Fans are likewise again with isolating switch outside and permanent live feed for the timer.

Bob
 

Dibs-h

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Cheers Chaps - already aware of the "zones". Going to have a think about where stuff will be going and what to buy.

Cheers

Dibs
 

andersonec

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Get a sparky to do it, not only is there other things to be taken into consideration but have you thought about earthing for sink, bath etc. This is not the sort of stuff to scrimp on.

Andy
 

Hudson Carpentry

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Im not 100% but didn't the 17th (or maybe 18th if its out) state that bonding to sinks and baths is no longer required if you have a dual rcd board?
 

paulm

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Isn't it the case that lighting circuits are usually unprotected by the rcd in a consumer unit, so that the lights stay on for safety if something else trips the rcd ?

In that case wouldn't it be safest to have shaver socket and heated mirror run from the rcd protected ring main circuits ?

Cheers, Paul
 

Doug B

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EssexChris":plxtp2lk said:
Any circuits in a bathroom must now be fed via a RCD.

That`s exactly what my sparky does now on the bathroom refurbs I do, he installs a separate circuit for the bathroom covered by an RCD, makes it easy to test & is compliant.
 

Hudson Carpentry

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paulm":1ns3jmgv said:
Isn't it the case that lighting circuits are usually unprotected by the rcd in a consumer unit, so that the lights stay on for safety if something else trips the rcd ?

In that case wouldn't it be safest to have shaver socket and heated mirror run from the rcd protected ring main circuits ?

Cheers, Paul
When the 17th edition came out the new regs stated that both sides of the Dual CU should now be RCD protected. Hence the need for Dual RCD boards.

As there are two RCD's if the sockets side blow the lights still stay on unaffected but are still RCD protected.
 

Dibs-h

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Yes - will be getting a sparky in to test most of the electrics - i.e. the whole house, will just leave stuff unconnected - i.e. not live and then get him to connect. Just wanted\needed to know so can run the cabling to roughly where it will connect to either the ring\lighting circuit - or leave loads of cable on the end so he can decide later. Would be very difficult once everything is tiled. :shock:

The advice is much appreciated.

Dibs
 

paulm

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Hudson Carpentry":1tbly5tm said:
paulm":1tbly5tm said:
Isn't it the case that lighting circuits are usually unprotected by the rcd in a consumer unit, so that the lights stay on for safety if something else trips the rcd ?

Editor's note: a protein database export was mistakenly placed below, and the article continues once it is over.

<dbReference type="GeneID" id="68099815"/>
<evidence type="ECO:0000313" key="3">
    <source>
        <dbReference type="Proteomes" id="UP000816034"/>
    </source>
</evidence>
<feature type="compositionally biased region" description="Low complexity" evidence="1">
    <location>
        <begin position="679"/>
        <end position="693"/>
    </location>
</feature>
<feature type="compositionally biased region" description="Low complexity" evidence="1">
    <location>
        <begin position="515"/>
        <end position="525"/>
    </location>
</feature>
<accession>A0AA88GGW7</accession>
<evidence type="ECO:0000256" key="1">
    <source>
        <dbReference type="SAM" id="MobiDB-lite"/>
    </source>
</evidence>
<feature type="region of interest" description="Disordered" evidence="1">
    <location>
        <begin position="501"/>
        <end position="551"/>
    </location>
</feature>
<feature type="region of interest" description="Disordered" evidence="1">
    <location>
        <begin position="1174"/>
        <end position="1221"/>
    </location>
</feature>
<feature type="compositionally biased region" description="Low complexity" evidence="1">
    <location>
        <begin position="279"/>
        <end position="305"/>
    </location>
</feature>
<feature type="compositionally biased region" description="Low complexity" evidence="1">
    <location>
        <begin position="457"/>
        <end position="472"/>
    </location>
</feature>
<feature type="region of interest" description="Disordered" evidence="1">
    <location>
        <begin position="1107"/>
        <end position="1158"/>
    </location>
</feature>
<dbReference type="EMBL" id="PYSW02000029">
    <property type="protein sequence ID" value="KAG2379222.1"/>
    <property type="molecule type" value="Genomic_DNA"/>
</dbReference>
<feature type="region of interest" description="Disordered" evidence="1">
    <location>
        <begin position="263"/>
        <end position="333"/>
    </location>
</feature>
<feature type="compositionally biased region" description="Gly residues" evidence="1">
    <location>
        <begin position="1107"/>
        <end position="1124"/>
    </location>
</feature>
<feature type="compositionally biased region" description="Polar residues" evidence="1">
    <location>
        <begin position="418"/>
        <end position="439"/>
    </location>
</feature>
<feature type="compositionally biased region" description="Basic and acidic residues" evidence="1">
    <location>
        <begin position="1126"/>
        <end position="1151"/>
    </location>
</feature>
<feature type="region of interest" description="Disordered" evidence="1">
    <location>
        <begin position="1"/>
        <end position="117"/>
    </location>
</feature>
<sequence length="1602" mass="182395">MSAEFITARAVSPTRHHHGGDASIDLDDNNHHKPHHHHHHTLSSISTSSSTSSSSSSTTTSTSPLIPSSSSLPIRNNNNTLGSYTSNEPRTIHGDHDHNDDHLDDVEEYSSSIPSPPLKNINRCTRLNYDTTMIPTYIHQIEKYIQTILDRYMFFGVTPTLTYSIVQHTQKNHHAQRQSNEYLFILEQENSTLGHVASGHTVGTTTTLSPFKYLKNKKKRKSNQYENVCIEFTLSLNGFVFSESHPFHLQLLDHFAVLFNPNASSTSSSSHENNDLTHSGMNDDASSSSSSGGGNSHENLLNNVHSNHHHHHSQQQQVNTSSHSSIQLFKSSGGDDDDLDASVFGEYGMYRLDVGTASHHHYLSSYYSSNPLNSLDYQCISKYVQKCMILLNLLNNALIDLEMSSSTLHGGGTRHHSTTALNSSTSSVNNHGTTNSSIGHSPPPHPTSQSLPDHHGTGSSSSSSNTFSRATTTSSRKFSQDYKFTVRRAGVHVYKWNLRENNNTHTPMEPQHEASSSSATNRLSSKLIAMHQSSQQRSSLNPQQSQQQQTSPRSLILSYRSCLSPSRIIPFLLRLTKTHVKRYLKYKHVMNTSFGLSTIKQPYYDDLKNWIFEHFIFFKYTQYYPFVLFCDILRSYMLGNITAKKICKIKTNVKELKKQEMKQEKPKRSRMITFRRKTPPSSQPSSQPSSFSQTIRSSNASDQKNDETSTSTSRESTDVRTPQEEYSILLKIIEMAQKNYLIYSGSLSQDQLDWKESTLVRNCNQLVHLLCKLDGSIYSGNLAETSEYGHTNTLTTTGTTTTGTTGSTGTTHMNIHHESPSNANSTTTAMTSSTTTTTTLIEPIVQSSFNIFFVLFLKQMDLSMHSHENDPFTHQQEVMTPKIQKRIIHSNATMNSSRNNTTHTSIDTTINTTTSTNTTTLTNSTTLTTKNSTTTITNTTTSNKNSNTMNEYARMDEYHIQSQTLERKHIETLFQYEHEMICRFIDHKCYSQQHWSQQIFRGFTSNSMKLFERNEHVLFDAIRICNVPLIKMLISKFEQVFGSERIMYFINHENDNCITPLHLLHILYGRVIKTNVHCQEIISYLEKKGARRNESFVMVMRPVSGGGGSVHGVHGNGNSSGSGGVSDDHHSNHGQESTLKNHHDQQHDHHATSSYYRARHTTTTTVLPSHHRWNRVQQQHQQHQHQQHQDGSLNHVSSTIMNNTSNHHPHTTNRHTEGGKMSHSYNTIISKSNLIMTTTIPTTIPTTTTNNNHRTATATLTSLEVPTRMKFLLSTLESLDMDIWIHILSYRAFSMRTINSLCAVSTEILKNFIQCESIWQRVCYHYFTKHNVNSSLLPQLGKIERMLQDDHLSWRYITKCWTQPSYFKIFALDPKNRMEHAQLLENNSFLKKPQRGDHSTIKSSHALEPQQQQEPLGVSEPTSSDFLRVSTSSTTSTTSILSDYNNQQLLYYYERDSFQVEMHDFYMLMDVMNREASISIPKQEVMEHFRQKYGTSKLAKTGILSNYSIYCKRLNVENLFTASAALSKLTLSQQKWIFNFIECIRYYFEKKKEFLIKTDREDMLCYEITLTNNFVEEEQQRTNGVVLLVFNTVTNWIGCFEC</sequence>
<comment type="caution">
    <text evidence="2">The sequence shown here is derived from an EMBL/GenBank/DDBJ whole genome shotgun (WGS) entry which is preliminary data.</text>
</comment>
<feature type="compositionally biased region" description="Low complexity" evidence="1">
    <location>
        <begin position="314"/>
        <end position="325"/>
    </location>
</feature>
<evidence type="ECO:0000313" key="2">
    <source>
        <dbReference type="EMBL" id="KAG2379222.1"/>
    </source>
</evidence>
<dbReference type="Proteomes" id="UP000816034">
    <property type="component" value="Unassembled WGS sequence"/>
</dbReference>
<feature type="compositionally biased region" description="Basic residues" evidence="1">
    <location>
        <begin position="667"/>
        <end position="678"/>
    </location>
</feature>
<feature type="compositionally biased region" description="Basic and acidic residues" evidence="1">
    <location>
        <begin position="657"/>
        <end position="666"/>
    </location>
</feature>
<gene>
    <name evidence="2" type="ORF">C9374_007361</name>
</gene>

In that case wouldn't it be safest to have shaver socket and heated mirror run from the rcd protected ring main circuits ?

Cheers, Paul
When the 17th edition came out the new regs stated that both sides of the Dual CU should now be RCD protected. Hence the need for Dual RCD boards.

As there are two RCD's if the sockets side blow the lights still stay on unaffected but are still RCD protected.
Didn't know that, makes sense though, always thought it was a bit sub-optimal not having the lighting circuits protected !

Cheers, Paul
 

Dibs-h

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Would it be a bad idea to supplementary bond the pipe work in the bathroom?

Cheers

Dibs
 

RogerS

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Dibs-h":cylymjju said:
Would it be a bad idea to supplementary bond the pipe work in the bathroom?

Cheers

Dibs
Dibs.....there is so much rubbish talked about bonding. Go to the askthetrades forum for the best honest and sensible advice.

Roger
 

Dibs-h

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Cheers Rog. Had a look and a general read up on it too. Also spoke to my sparky mate and will be cross bonding the pipework in the bathroom tomorrow evening. Got the cable, clamps and a pack of lugs (for the 1st one). Hopefully have the CU swapped out later this summer as it's a wired fuse one. :shock:

Lord! I'm shattered! Doing this bathroom feels like hard labour and never ending! :roll: Got the 18mm ply down today only to find out one side wall is out of square. Bloody annoying and tiring moving almost full sheets around by yourself. Looking forward to this time next week, when I should be tiling! :D

Cheers

Dibs
 

Dibs-h

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RogerS":354s1843 said:
Please tell me you're not doing this :shock:

I think he forgot the sink brackets! :lol:

Nah Rog - all the pipework in our house is copper (soldered)! :lol:

Dibs
 

flanajb

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I did some electrics some time ago in the bathroom and decided that it would be really handy to have a twin socket just above the bath so that I could watch tv in the bath. The shelf that the TV sits on could do with some better fixings as it has started sagging recently.

Feel free to pm me if you would like any further electrical advice.